The U.S. Forest Service says an outbreak of spruce beetles is spreading at an accelerating rate across hundreds of square miles of new forest in Colorado.
A new survey of Colorado forests indicates that the mountain pine beetle epidemic has slowed dramatically, but the spruce beetle outbreak continues to spread.
In the Roosevelt National Forest northwest of Fort Collins, subalpine fir trees and aspens have started to grow in the shadows of dead lodgepole pine trees. It is becoming a new forest, with new hazards.
A one-of-a kind project in the high country will turn trees killed by the pine beetle into energy.
A company that has developed a process for converting beetle-killed trees and corn cobs into gasoline says it plans to open its global headquarters in Greenwood Village, south of Denver.
The Colorado Rockies have become what’s believed to be the first baseball team to plant a garden at a ballpark.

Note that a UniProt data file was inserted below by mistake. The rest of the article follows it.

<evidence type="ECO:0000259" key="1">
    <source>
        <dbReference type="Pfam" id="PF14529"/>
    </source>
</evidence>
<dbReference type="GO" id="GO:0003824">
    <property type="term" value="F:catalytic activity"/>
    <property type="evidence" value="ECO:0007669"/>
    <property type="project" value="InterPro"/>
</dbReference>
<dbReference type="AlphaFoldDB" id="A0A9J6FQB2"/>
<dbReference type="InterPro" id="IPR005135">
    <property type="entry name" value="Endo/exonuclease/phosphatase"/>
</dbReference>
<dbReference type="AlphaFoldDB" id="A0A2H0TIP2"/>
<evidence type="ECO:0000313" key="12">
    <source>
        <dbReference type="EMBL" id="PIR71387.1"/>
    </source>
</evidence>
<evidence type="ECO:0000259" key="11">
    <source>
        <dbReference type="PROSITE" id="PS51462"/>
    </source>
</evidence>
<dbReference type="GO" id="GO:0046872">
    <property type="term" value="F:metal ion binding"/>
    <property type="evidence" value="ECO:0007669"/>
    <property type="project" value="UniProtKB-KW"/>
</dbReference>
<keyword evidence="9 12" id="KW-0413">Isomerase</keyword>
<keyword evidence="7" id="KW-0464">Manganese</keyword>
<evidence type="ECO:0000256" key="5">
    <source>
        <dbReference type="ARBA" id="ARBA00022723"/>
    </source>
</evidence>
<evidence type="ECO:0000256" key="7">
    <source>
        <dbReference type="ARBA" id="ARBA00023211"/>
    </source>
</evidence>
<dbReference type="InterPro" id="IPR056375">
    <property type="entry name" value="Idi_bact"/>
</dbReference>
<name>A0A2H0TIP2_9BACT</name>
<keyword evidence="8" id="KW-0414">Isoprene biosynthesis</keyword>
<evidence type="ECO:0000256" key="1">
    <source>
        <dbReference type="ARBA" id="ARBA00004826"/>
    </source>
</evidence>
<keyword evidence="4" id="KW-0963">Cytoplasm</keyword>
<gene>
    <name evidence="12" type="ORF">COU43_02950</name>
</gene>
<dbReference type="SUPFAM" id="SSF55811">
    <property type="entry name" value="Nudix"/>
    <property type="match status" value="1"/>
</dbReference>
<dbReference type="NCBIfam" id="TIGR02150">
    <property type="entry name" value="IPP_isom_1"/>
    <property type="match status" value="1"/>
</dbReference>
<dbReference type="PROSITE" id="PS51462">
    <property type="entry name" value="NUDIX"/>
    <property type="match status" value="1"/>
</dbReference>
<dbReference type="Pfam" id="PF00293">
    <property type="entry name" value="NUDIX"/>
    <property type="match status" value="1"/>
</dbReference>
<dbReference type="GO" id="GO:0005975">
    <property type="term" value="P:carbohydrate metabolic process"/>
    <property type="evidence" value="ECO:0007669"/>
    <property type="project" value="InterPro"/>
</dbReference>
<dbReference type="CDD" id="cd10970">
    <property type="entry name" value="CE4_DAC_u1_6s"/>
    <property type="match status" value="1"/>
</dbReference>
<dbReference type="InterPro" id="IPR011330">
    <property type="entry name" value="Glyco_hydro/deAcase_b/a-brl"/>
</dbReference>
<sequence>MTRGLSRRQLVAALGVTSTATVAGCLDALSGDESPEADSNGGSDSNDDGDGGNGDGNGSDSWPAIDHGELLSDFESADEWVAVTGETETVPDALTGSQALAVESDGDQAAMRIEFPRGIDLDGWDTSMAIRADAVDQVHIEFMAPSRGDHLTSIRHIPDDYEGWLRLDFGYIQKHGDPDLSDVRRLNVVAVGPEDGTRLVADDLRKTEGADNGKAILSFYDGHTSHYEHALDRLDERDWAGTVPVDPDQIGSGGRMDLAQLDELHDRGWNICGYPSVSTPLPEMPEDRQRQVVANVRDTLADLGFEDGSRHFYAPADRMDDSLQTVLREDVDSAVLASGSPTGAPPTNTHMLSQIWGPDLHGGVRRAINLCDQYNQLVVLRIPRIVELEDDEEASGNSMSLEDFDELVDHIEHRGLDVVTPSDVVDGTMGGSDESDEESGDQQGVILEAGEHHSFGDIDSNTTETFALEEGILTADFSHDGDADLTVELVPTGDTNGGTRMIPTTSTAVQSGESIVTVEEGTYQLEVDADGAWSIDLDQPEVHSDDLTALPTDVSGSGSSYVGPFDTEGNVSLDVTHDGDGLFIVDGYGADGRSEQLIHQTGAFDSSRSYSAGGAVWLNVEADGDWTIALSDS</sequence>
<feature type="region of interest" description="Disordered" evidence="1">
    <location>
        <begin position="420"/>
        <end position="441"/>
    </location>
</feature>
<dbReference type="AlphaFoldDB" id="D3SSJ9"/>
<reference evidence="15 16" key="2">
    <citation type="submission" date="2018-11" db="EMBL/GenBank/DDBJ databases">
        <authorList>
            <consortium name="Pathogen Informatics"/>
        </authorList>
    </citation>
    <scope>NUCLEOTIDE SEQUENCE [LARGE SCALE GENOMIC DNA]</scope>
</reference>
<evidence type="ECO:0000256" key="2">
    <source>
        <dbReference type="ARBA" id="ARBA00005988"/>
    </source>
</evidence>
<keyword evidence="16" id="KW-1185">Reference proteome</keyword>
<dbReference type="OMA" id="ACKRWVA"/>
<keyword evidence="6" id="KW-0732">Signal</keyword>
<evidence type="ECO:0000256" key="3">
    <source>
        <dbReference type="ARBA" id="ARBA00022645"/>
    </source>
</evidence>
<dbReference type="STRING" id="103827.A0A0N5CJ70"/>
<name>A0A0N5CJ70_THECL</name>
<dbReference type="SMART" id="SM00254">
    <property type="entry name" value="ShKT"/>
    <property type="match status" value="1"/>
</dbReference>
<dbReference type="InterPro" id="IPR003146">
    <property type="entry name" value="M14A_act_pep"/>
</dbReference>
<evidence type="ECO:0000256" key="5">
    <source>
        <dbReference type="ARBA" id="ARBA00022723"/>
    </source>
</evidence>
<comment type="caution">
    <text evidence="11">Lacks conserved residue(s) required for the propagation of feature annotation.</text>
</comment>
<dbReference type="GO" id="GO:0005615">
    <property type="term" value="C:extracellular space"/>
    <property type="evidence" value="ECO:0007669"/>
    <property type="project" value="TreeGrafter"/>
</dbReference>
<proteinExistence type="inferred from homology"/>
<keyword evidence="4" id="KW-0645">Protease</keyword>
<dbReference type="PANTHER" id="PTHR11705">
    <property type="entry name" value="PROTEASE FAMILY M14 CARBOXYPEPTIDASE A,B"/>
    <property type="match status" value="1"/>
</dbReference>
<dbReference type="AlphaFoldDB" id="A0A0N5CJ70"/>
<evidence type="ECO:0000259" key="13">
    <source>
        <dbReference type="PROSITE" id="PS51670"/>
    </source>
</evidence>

An annual aerial survey of forest health in Colorado shows the mountain pine beetle epidemic is slowing dramatically, but the spruce beetle outbreak is expanding.
University of Colorado researchers say the 2001-02 drought and others greatly accelerated the spread of a beetle epidemic that has killed thousands of square miles of trees in the West.
Sen. Mark Udall made a special trip to the White River National Forest this week as part of the effort to select the tree that will display at the Capitol in Washington DC this holiday season.
Coloradans know the pine beetle has been causing catastrophic problems in the national forests, and now there could be a new one.